A SCOTS aid worker is remaining in Afghanistan to help with the unfolding humanitarian crisis in the stricken country.

Sam Mort, from Kingussie, is one of the few Westerners left but wants to continue her work with Unicef despite her compound being shaken by recent explosions.

Speaking to the Sunday National after bombs at Kabul airport claimed the lives of at least 180 people, she said: “It was horrific. We are about eight to 10 kilometres away from the airport but then there were other explosions around us.

“There have been no bombs today but we don’t know what is coming next.”

However she said the UN compound where the Unicef office is located is “well guarded”.

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“That’s what I keep telling my mum,” said Mort. “She is worried but the village has come together tightly around her and is giving her so much support which is lovely.”

Despite the chaos and insecurity caused by the West’s withdrawal of troops from Afghanistan, Mort and members of the team left the compound last week to visit a hospital and camp for displaced people.

“We wanted to get a sense of whether people were out and if mothers were taking babies for vaccinations as well as an insight into the nutrition crisis here,” she said. “The malnutrition ward was full but in a sense that is quite a good sign because it shows mothers are taking babies for treatment – but my god they were critically ill. It was really devastating.”

Mort said she spoke to the female secretary for the hospital director who told her there were around 170 women doctors, health workers, cleaners and administration staff who were still going to work despite the dangers.

“They are more anxious because they feel more eyes are on them but there was a great deal of sisterhood and camaraderie,” said Mort. She added that at the moment the aid workers were in a “wait and see mode”.

“Unicef has been in Afghanistan for over 65 years and throughout times of conflict and insecurity we have worked with either the government or de facto authorities and that is standard practice for Unicef all over the world. Whoever we need to work with to reach children in need is what we do and at the moment that is the Taliban.”

However she stressed that the Taliban is not a homogenous group.

“There are different mind sets within it and what we are about to see is which one emerges as the decision-maker and then one of the big challenges that decision maker will have is bringing everyone else together,” said Mort.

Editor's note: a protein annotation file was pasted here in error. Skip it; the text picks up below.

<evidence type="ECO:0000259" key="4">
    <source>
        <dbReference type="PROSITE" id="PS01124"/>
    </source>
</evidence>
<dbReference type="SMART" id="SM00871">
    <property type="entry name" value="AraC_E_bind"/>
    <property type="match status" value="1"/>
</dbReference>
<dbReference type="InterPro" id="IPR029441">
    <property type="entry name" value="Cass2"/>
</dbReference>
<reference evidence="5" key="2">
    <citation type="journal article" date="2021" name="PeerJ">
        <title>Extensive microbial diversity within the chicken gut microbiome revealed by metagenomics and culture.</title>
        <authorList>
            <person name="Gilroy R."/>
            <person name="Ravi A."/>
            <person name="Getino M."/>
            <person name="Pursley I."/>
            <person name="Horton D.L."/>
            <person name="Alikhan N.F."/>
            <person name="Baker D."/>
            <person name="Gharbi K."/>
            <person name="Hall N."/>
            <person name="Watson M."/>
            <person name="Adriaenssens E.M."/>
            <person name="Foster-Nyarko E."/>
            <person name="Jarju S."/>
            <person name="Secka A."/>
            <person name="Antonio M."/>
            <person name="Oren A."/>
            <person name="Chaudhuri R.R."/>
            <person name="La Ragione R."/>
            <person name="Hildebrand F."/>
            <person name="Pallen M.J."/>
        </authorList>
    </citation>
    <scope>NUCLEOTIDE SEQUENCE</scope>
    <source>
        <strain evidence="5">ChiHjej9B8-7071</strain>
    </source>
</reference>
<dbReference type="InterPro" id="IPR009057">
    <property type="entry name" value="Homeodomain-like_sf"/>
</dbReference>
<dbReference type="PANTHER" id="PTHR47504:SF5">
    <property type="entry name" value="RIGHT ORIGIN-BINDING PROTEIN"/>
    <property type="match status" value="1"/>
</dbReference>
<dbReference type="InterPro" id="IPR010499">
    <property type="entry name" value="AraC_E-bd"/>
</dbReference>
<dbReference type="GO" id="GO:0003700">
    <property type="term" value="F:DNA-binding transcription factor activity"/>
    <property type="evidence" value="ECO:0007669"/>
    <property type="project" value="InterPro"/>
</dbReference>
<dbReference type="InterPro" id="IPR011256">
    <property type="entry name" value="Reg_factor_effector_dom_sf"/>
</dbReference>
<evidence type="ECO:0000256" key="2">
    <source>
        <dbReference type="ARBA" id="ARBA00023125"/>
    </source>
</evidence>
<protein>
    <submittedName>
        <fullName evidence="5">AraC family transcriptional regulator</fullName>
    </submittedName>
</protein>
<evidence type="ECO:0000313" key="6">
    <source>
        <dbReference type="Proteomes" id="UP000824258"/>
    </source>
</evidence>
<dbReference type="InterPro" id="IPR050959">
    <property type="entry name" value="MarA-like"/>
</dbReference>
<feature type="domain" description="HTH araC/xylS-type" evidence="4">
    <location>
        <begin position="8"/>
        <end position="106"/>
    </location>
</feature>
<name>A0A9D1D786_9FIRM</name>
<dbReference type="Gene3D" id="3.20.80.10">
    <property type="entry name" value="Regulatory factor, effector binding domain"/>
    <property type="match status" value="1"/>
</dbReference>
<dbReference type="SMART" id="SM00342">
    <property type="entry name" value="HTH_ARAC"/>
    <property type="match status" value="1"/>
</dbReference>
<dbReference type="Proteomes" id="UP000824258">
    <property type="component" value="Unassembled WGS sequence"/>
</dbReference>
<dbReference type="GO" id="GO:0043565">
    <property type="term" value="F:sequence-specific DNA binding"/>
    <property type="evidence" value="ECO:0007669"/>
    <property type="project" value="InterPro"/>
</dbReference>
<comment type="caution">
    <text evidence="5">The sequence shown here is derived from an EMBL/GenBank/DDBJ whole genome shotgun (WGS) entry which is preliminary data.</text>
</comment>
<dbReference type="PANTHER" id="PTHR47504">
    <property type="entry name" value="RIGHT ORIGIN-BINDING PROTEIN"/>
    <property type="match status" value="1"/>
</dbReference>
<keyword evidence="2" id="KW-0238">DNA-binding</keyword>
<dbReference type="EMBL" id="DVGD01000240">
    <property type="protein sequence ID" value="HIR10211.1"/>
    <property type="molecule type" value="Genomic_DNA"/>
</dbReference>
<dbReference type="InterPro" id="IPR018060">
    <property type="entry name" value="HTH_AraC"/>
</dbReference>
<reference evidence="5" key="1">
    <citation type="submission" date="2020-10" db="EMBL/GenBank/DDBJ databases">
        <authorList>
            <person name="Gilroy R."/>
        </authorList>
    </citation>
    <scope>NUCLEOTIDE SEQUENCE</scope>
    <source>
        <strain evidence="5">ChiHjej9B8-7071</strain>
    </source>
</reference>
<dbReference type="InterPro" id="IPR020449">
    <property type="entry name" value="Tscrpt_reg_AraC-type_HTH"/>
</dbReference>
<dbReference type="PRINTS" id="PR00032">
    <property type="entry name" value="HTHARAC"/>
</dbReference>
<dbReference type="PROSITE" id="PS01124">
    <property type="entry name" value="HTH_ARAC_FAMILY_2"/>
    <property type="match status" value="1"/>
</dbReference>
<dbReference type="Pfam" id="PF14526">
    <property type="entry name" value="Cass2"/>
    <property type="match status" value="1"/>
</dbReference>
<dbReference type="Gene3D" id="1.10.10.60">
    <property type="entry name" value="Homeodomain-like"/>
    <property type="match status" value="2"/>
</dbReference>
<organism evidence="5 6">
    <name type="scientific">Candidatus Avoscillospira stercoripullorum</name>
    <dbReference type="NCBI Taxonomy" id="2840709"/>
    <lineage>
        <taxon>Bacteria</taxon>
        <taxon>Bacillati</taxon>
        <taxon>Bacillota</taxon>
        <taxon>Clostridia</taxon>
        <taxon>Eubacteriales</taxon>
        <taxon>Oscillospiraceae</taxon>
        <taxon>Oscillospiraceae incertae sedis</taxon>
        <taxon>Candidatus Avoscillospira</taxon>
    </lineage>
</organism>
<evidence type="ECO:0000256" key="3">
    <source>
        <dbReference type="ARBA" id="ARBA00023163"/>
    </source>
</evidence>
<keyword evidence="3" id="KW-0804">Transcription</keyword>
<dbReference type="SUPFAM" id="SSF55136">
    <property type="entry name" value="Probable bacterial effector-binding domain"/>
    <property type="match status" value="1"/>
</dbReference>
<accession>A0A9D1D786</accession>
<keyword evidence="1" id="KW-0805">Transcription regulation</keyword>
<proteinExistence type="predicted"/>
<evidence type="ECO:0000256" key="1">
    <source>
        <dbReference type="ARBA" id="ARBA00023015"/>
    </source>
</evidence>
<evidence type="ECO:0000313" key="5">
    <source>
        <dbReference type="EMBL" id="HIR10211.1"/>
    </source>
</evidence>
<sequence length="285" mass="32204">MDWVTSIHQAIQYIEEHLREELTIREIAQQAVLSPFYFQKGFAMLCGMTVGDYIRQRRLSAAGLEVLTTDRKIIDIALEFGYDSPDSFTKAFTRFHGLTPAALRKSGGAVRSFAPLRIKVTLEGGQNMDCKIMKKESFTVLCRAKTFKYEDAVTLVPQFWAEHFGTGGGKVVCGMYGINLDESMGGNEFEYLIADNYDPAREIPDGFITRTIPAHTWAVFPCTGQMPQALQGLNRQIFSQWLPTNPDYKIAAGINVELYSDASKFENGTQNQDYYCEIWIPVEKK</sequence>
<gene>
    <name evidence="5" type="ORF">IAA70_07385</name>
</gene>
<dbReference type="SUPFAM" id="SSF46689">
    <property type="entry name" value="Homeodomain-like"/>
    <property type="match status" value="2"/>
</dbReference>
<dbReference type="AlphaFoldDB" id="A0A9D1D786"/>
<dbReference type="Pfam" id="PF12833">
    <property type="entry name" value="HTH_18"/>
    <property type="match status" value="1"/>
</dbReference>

She pointed out that Unicef was in countries by invitation of their government or de facto authority and would be staying in Afghanistan as long as their safety and security could be assured by whoever was in charge.

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“Three weeks ago our safety and security was assured by the government and now given that the de facto authority is the Taliban, then that is who is going to have to guarantee our safety,” she said. “It will remain to be seen what that looks like and how they do it.”

Mort admitted that Islamic terrorist groupings made the safety of the 300 international and national Unicef workers more precarious but said the charity’s senior leadership was “examining and evaluating that every hour, every day”.

“As long as we can do our work safely and as long as our staff are secure when we go out to deliver programmes we will be here, but the moment there is a question mark over safety and security that will have to re-evaluated.”

The speed of the Taliban takeover had taken everyone by surprise including the NGOs in the country, said Mort, but when US president Joe Biden had announced the withdrawal of American troops, Unicef had prepared by positioning supplies all over the country.

“We foresaw a certain amount of humanitarian crisis and population movement so the supplies have come into their own,” she said.

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“However we need the border open, we need the airport open and we need supplies coming in because basically half the country is in need of humanitarian assistance right now and 10 million are children.

“The international community needs to continue to support women and children because they are the least responsible for this crisis and they are paying the highest price.”

She said that was underlined for her at the hospital when the babies were too weak to even grasp her finger. “For me was very, very stark and that is why I am staying,” said Mort.